The migration of art relies on the hands of those who would buy it, steal it, protect it. The Forbidden City was the home of emperors, glittering in their splendor and dynasties of wealth. After the threat of Japan was over, the Chinese Civil War continued to place the imperial treasures in danger, for the Cultural Revolution was coming with the intent to destroy every remnant of the past.
Chiang Kai-shek brought as much as he could of royal collection to Taiwan for safekeeping, using it to claim that the Republic of China were still the true rulers of the country. An exhibition hall was built in Taipei, and became the second National Palace Museum. The People’s Republic of China have claimed that the treasure was stolen, but the argument of protecting the work from the Cultural Revolution has won out. Taiwan is permitted to keep and display the treasures for now.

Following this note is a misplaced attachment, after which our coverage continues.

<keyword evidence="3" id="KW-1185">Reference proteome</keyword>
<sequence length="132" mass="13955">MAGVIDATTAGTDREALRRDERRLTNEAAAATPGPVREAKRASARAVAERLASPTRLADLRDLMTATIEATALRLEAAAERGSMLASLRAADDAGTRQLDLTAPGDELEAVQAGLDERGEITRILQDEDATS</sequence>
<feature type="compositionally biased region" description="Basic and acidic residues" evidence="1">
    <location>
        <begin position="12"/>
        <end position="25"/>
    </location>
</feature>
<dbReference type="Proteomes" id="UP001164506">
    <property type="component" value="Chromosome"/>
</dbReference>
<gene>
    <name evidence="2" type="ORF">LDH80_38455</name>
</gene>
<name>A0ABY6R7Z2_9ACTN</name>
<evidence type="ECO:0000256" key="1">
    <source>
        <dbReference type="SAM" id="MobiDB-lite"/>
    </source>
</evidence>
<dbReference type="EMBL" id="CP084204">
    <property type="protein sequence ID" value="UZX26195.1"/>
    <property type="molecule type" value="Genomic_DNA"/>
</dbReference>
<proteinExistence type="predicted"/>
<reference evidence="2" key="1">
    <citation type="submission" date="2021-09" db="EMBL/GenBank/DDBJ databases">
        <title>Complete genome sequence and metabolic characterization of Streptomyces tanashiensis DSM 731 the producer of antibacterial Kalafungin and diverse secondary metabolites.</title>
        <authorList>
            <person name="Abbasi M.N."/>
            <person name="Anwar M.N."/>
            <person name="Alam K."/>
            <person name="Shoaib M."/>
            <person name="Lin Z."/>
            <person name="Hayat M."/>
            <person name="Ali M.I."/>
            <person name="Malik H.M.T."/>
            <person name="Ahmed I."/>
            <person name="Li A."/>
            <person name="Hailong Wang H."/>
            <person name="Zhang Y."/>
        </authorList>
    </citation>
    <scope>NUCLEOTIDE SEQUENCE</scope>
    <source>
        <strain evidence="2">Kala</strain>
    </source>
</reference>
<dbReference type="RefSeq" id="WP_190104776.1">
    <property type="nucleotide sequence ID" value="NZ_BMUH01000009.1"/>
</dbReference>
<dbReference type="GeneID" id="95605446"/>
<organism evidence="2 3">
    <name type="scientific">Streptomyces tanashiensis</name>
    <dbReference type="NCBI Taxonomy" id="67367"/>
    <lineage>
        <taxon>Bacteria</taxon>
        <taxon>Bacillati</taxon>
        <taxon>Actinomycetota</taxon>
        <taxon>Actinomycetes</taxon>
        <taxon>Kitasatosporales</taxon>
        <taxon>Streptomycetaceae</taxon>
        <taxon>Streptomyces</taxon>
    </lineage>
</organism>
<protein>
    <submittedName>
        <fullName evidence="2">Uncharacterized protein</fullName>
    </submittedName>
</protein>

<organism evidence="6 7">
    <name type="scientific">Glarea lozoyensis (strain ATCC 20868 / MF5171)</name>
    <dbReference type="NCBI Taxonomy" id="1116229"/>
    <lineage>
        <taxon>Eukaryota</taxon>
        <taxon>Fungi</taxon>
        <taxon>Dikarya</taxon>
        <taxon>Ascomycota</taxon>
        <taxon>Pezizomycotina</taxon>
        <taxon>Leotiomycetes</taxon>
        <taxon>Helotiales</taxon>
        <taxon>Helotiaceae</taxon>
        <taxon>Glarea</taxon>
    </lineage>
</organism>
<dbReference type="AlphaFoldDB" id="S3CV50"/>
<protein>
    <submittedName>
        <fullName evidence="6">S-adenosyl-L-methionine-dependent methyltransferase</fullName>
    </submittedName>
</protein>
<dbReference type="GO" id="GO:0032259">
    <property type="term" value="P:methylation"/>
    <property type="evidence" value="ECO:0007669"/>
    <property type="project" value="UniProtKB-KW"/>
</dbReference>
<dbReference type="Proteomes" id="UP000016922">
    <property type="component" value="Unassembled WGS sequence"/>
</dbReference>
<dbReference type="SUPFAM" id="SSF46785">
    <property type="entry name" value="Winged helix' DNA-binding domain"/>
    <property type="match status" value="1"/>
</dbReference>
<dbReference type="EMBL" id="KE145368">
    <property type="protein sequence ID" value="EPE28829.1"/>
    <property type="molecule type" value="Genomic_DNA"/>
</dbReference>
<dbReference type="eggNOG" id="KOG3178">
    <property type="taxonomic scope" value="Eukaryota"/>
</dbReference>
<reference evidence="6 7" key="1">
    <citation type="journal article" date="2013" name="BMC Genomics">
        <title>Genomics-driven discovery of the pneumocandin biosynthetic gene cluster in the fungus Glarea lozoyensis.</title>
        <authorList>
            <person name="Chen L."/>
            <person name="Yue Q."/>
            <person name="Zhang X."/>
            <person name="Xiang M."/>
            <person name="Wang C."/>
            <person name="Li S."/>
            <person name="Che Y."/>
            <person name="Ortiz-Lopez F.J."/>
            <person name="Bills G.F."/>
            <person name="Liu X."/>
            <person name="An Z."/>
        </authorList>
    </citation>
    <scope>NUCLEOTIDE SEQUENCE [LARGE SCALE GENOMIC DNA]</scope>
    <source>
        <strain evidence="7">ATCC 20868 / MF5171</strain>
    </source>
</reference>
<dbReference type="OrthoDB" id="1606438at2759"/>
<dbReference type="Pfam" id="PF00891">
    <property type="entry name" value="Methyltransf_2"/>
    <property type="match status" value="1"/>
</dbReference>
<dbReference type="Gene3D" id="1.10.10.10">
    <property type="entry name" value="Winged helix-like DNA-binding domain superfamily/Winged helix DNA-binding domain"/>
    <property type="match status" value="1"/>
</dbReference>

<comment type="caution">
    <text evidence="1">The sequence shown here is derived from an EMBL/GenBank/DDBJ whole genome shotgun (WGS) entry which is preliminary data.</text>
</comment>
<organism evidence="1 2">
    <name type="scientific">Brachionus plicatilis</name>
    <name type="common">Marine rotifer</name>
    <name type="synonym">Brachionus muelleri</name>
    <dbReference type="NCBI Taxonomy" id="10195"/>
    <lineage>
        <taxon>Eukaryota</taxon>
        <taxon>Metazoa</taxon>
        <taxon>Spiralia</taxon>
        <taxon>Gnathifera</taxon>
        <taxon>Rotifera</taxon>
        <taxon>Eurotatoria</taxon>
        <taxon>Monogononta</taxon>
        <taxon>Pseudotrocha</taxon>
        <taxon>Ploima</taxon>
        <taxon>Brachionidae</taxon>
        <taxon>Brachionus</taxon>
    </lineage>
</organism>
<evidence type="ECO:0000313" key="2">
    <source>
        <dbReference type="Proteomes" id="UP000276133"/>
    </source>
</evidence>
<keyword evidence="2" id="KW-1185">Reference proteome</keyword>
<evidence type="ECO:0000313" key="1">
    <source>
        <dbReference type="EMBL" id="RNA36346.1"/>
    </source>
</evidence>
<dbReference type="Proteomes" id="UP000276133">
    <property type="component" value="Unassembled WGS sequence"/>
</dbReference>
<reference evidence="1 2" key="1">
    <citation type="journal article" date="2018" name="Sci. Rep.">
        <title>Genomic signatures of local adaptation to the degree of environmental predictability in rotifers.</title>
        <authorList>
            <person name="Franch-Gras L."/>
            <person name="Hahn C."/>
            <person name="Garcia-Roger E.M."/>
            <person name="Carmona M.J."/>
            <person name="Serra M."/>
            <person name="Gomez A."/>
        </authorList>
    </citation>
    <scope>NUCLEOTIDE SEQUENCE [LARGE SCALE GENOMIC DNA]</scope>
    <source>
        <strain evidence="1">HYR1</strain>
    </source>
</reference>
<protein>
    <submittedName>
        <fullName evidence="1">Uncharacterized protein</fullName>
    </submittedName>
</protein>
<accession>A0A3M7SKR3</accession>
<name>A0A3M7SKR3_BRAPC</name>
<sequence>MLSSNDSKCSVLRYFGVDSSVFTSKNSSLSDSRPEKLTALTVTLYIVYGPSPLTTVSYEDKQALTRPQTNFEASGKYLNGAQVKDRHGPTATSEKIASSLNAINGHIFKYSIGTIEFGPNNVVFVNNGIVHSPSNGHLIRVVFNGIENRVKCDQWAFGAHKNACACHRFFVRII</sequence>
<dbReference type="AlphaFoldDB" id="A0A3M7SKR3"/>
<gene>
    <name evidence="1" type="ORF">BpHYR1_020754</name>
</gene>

The National Palace Museum is my favorite part of Taipei, mom and I always go when we can. She says that there is a big cave behind the museum that houses all the treasure. Even though they get cycled through the museum, there is so much that the museum hasn’t displayed it all yet. I don’t know how true that all is, but it makes the whole thing feel like magic.
Here is a sampling of things you can see if you visit:
There was also an interesting modern section in which some artwork was given some interactive digital treatment. Good for the kiddos.
The museum food is pretty tasty too.
What a dream it would be to work there.